Information sent across the internet is split into small units called packets. This applies to all types of data -- email, web pages, voice calls, streaming video, etc.
Packet loss occurs when one or more packets of data are lost or fail to reach their destination. This can occur due to a variety of reasons such as network congestion, faulty hardware, or physical interference.
For a home network, packet loss can have a significant impact on the overall user experience. For instance, if packets are lost while streaming video, the video quality may become poor and may even freeze. Similarly, packet loss during online gaming can result in players experiencing lag and an overall degradation of the gaming experience. In some cases, packet loss may even cause the complete failure of a connection, resulting in a complete outage.
In this post, we explore the common reasons people have issues with their VoIP service. We also provide some troubleshooting tips and educational information about the problems and their solutions.
There are three main factors that can contribute to issues with VoIP:
Networking issues in your home or office;
Phone and voice quality; and
I just finished reading a blog post titled "VoIP Spear: Monitoring and Cutting To the Heart of Your VoIP Problems" by Innovation Sask. It provides a great overview of VoIP Spear.
It's so nice to see a write up about VoIP Spear that makes it easy to understand what we do. VoIP Spear, at its core, is very technical and this means it's important to clearly explain what it is and how it works. Our last blog post was titled "What is VoIP Spear?" for this very reason.
Customers shouldn't need to be hardcore geeks in order to understand how VoIP Spear can benefit them. This is ultimately why we started VoIP Spear in the first place -- to provide an easier and more accessible way to do VoIP quality monitoring.
Innovation Sask's post also mentions our new Sentries. These are small hardware devices, about the size of a computer mouse, that monitor the quality of your internet connection 24x7x365. They essentially do the same thing as VoIP Spear's all-software solution, except that they're hardware devices you install onto your network. The Sentries provide an advantage in that they are able to monitor from inside your network so they have more visibility to certain classes of problems. The Sentries are small and easy to install, requiring only an internet connection and power.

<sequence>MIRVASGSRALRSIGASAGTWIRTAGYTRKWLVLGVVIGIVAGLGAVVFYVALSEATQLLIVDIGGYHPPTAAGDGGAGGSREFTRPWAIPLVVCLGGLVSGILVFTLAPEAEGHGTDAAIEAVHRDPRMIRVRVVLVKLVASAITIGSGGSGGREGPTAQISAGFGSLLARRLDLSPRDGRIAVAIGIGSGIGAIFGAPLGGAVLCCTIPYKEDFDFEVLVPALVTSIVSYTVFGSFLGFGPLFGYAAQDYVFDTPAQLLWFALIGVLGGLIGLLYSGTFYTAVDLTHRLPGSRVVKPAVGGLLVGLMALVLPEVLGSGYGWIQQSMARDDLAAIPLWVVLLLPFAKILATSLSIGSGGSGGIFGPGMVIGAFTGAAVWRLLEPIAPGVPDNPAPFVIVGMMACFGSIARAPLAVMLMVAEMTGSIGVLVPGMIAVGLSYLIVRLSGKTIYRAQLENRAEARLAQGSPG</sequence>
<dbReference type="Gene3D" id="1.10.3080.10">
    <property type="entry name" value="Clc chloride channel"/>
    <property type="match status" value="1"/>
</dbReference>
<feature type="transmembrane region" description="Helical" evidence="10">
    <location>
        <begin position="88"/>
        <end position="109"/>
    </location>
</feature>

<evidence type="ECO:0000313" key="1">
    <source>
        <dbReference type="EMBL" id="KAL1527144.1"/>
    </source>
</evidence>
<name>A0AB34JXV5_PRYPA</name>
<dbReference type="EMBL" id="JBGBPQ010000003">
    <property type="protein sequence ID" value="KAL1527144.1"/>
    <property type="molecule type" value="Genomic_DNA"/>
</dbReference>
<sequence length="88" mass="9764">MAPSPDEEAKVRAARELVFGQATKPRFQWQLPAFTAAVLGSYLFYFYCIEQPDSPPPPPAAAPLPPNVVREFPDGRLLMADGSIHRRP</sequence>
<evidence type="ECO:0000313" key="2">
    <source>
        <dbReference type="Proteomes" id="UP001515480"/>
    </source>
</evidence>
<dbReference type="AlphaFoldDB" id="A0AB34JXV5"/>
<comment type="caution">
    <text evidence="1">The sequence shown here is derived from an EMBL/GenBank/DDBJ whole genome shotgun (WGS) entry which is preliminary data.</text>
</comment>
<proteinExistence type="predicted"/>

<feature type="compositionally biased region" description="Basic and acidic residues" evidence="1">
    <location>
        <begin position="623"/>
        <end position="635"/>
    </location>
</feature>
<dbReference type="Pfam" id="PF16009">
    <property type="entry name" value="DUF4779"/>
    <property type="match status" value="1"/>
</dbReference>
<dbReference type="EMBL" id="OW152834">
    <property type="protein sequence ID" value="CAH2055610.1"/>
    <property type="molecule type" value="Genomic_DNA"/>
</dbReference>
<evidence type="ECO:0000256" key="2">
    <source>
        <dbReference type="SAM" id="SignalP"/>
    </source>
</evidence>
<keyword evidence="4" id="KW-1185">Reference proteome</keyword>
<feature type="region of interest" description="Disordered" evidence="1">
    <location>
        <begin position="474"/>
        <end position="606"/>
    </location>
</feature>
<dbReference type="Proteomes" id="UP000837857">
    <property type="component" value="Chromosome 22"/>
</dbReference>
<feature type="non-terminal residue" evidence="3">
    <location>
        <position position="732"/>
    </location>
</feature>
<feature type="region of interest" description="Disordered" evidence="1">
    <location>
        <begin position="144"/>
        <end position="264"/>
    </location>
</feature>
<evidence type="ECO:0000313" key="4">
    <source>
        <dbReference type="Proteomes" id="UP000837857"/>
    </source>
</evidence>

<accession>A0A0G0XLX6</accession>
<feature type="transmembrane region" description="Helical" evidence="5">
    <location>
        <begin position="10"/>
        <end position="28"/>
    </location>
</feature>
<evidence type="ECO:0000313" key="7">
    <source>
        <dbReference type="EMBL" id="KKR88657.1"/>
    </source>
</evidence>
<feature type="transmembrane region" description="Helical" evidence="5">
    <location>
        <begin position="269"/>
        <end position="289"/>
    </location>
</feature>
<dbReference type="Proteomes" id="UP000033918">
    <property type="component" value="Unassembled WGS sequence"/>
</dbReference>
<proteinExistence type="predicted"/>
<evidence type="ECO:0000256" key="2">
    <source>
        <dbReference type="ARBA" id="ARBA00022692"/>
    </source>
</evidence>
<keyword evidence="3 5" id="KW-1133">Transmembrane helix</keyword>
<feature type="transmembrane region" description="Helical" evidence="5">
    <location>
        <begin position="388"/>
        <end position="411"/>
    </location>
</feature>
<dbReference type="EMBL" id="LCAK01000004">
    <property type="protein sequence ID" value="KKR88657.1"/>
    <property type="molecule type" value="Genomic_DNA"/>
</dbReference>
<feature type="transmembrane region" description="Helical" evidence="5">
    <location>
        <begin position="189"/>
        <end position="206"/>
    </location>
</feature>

I'd like to thanks the folks at Innovation Sask for highlighting VoIP Spear. It's a real honour.
VoIP Spear is a web service that assists when you’re having voice quality issues on your phone calls. We monitor your internet connection and track the reasons your problems occurred.
VoIP Spear has been operating for more than 12 years and has helped tens of thousands of users with their voice quality issues.
The internet is a packet-based network system, meaning that it splits data up into thousands of small chunks called packets. Most of the time, the internet performs well and the packets reach their destination properly, however sometimes that isn’t the case.
Services like email and web traffic have mechanisms to deal with imperfections with the internet connection. Unfortunately, voice calls are extremely sensitive to these issues and this is what causes your frustration.
A while back, I noticed a nice little feature about VoIP Spear at VoIP Resources. It's flattering to see a positive review like this.
We're especially pleased that the author of the article really seems to get VoIP Spear. She starts off by describing VoIP QoS problems at a high level. When VoIP Spear is introduced as a tool, the article mentions that one advantage is that it is "no-client side". This is a subtle point that is easy to overlook -- there's no software to install. You can just enter your IP address into the VoIP Spear web site and it will start its monitoring.
The article also mentions that you can view your VoIP QoS results in a chart or table format, and that there are several options with regards to our account packages. About the only the article gets wrong is when it mentions that VoIP Spear servers run tests to the endpoints every 5 minutes. In fact, our servers monitor the endpoints every 1 minute.
In any case, thanks for the great article, Lauren.